"Any agreement must ensure a permanent ceasefire, comprehensive withdrawal (of Israeli forces) from all sectors of the Gaza Strip, a real deal for exchange of prisoners, the return of displaced persons, reconstruction and lifting the siege" of Gaza, Haniyeh said.

Thousands marched to mark the day in cities across the Israeli-occupied West Bank, waving Palestinian flags, wearing keffiyeh scarves and holding up symbolic keys as reminders of long-lost family homes.

Israel's borders

Netanyahu has vowed to destroy Hamas and bring home hostages still held in Gaza.

In a Wednesday interview with CNBC, Netanyahu addressed the tensions with Biden over the offensive, saying: "Yes, we do have a disagreement on Gaza. Rather, on Rafah. But we have to do what we have to do."

Washington has also repeatedly urged Israel to work on a post-war plan for Gaza and supports the goal of a two-state solution, which Netanyahu and his far-right allies strongly oppose.

US State Department spokesman Vedant Patel said without a political plan, Palestinian militants "will keep coming back" trapping all sides in "this continued cycle of violence".

Israeli Defence Minister Yoav Gallant on Wednesday said he would "not agree to the establishment of an Israeli military administration in Gaza, Israel must not have civilian control over the Gaza Strip".

This picture released by the Israeli army shows its troops during military operations in the Gaza Strip

The war broke out after Hamas's October 7 attack on southern Israel which resulted in the deaths of more than 1,170 people, mostly civilians, according to an AFP tally of Israeli official figures.

The militants also seized about 250 hostages, 128 of whom Israel estimates remain in Gaza, including 36 the military says are dead.

Israel's military retaliation has killed at least 35,233 people, mostly civilians, according to the Gaza health ministry, and an Israeli siege has brought dire food shortages and the threat of famine.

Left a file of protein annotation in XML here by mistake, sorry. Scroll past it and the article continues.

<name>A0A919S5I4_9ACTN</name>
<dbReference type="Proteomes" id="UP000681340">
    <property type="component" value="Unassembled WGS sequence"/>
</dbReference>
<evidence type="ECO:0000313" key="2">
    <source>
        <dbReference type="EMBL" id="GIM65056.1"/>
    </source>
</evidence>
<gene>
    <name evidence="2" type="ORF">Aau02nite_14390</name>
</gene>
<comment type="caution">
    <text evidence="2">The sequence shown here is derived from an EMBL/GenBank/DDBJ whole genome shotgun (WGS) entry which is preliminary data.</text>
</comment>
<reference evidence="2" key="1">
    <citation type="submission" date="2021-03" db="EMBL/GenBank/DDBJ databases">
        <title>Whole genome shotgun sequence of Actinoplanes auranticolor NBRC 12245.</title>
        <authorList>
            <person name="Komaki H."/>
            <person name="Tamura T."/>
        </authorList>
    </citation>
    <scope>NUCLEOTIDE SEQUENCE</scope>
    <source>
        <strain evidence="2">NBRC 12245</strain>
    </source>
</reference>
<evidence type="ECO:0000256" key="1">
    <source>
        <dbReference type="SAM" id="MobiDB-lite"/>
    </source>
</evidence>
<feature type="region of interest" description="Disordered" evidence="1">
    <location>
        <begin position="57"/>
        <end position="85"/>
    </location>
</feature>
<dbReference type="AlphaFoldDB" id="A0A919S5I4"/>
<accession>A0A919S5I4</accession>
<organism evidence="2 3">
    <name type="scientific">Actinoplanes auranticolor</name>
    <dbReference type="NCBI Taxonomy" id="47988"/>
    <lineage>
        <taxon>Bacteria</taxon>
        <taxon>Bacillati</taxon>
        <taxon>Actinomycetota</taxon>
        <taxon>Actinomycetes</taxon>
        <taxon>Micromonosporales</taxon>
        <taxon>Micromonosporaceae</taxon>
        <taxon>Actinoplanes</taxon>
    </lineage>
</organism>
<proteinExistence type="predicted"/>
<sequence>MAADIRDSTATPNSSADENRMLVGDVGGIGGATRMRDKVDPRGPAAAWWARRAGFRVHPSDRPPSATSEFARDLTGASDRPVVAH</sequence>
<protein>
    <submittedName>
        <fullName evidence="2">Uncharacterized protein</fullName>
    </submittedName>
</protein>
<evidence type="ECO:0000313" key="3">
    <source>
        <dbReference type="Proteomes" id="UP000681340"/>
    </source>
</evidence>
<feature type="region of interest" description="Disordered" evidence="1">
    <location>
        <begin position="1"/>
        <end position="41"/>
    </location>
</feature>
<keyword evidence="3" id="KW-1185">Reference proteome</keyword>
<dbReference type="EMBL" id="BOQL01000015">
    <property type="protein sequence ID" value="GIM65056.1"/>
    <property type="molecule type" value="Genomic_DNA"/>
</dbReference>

- 'Civilians are starving' -

The Israeli military said Wednesday its aircraft had "struck and eliminated approximately 80 terror targets" including military compounds, missile launchers and weapons depots.

An Israeli Air Force fighter aircraft flies over Jabalia

It also reported battles in eastern Rafah and in Jabalia in northern Gaza, where it said it had killed militants, adding troops were also fighting in the Zeitun area.

Hamas's armed wing also reported its fighters were clashing with troops in the Jabalia area, much of which has been reduced to rubble.

At least five people were killed, including a woman and her child, in two Israeli air strikes on Gaza City overnight, Gaza's civil defence agency said.

At the city's Al-Ahli hospital, a wounded man, his bare chest smeared with blood, lay on a cot while outside several men placed a shrouded corpse in the shade of a tree.

Children wait to receive food rations from an outdoor kitchen in Khan Yunis in the southern Gaza Strip

Sporadic aid deliveries into Gaza by truck have slowed to a trickle since Israeli forces took control of the Gaza side of the Rafah crossing with Egypt last week.

A UK delivery of 100 tonnes of temporary shelter kits left Cyprus Wednesday on its way to a US-built pier in Gaza, Britain said.

Another convoy carrying humanitarian relief goods was ransacked by Israeli right-wing activists on Monday after it had crossed from Jordan through the West Bank.